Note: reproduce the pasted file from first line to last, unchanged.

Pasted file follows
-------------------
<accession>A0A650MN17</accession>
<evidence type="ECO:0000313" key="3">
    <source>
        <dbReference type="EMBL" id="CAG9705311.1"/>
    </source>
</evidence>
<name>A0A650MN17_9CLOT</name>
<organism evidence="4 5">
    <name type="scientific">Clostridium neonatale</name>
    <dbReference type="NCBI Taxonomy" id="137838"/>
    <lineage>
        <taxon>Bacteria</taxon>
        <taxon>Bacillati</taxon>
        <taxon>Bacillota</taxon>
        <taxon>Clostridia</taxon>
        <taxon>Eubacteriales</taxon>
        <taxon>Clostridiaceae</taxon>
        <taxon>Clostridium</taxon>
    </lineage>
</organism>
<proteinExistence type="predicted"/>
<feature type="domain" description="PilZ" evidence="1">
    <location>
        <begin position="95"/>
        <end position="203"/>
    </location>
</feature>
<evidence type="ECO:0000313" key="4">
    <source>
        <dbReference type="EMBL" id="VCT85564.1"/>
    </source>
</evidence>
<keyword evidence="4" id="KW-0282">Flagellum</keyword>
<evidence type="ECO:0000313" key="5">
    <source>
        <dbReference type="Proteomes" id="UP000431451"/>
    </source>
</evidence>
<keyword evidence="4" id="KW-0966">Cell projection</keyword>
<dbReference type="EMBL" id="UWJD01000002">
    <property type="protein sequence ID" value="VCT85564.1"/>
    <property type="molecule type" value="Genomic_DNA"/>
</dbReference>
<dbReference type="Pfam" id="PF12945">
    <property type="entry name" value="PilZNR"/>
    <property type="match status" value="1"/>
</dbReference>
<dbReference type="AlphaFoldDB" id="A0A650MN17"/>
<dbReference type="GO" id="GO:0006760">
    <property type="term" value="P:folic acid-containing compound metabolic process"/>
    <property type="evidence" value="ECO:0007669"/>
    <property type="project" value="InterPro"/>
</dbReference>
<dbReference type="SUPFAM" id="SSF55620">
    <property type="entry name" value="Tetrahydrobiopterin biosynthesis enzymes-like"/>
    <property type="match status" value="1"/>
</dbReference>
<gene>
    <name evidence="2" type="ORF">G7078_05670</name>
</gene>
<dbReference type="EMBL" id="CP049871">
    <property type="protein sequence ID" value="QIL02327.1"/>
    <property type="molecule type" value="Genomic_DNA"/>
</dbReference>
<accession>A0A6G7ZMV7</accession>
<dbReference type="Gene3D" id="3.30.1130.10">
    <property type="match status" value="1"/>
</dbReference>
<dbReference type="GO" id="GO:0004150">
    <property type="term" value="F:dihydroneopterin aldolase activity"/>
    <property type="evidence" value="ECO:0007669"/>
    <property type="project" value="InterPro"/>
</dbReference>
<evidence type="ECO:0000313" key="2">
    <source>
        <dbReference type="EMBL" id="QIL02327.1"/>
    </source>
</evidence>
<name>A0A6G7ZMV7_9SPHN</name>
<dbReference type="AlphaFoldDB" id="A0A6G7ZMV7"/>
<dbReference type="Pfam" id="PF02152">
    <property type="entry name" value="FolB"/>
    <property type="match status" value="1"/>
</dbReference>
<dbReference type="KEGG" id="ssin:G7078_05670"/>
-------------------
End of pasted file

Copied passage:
<accession>A0A650MN17</accession>
<evidence type="ECO:0000313" key="3">
    <source>
        <dbReference type="EMBL" id="CAG9705311.1"/>
    </source>
</evidence>
<name>A0A650MN17_9CLOT</name>
<organism evidence="4 5">
    <name type="scientific">Clostridium neonatale</name>
    <dbReference type="NCBI Taxonomy" id="137838"/>
    <lineage>
        <taxon>Bacteria</taxon>
        <taxon>Bacillati</taxon>
        <taxon>Bacillota</taxon>
        <taxon>Clostridia</taxon>
        <taxon>Eubacteriales</taxon>
        <taxon>Clostridiaceae</taxon>
        <taxon>Clostridium</taxon>
    </lineage>
</organism>
<proteinExistence type="predicted"/>
<feature type="domain" description="PilZ" evidence="1">
    <location>
        <begin position="95"/>
        <end position="203"/>
    </location>
</feature>
<evidence type="ECO:0000313" key="4">
    <source>
        <dbReference type="EMBL" id="VCT85564.1"/>
    </source>
</evidence>
<keyword evidence="4" id="KW-0282">Flagellum</keyword>
<evidence type="ECO:0000313" key="5">
    <source>
        <dbReference type="Proteomes" id="UP000431451"/>
    </source>
</evidence>
<keyword evidence="4" id="KW-0966">Cell projection</keyword>
<dbReference type="EMBL" id="UWJD01000002">
    <property type="protein sequence ID" value="VCT85564.1"/>
    <property type="molecule type" value="Genomic_DNA"/>
</dbReference>
<dbReference type="Pfam" id="PF12945">
    <property type="entry name" value="PilZNR"/>
    <property type="match status" value="1"/>
</dbReference>
<dbReference type="AlphaFoldDB" id="A0A650MN17"/>
<dbReference type="GO" id="GO:0006760">
    <property type="term" value="P:folic acid-containing compound metabolic process"/>
    <property type="evidence" value="ECO:0007669"/>
    <property type="project" value="InterPro"/>
</dbReference>
<dbReference type="SUPFAM" id="SSF55620">
    <property type="entry name" value="Tetrahydrobiopterin biosynthesis enzymes-like"/>
    <property type="match status" value="1"/>
</dbReference>
<gene>
    <name evidence="2" type="ORF">G7078_05670</name>
</gene>
<dbReference type="EMBL" id="CP049871">
    <property type="protein sequence ID" value="QIL02327.1"/>
    <property type="molecule type" value="Genomic_DNA"/>
</dbReference>
<accession>A0A6G7ZMV7</accession>
<dbReference type="Gene3D" id="3.30.1130.10">
    <property type="match status" value="1"/>
</dbReference>
<dbReference type="GO" id="GO:0004150">
    <property type="term" value="F:dihydroneopterin aldolase activity"/>
    <property type="evidence" value="ECO:0007669"/>
    <property type="project" value="InterPro"/>
</dbReference>
<evidence type="ECO:0000313" key="2">
    <source>
        <dbReference type="EMBL" id="QIL02327.1"/>
    </source>
</evidence>
<name>A0A6G7ZMV7_9SPHN</name>
<dbReference type="AlphaFoldDB" id="A0A6G7ZMV7"/>
<dbReference type="Pfam" id="PF02152">
    <property type="entry name" value="FolB"/>
    <property type="match status" value="1"/>
</dbReference>
<dbReference type="KEGG" id="ssin:G7078_05670"/>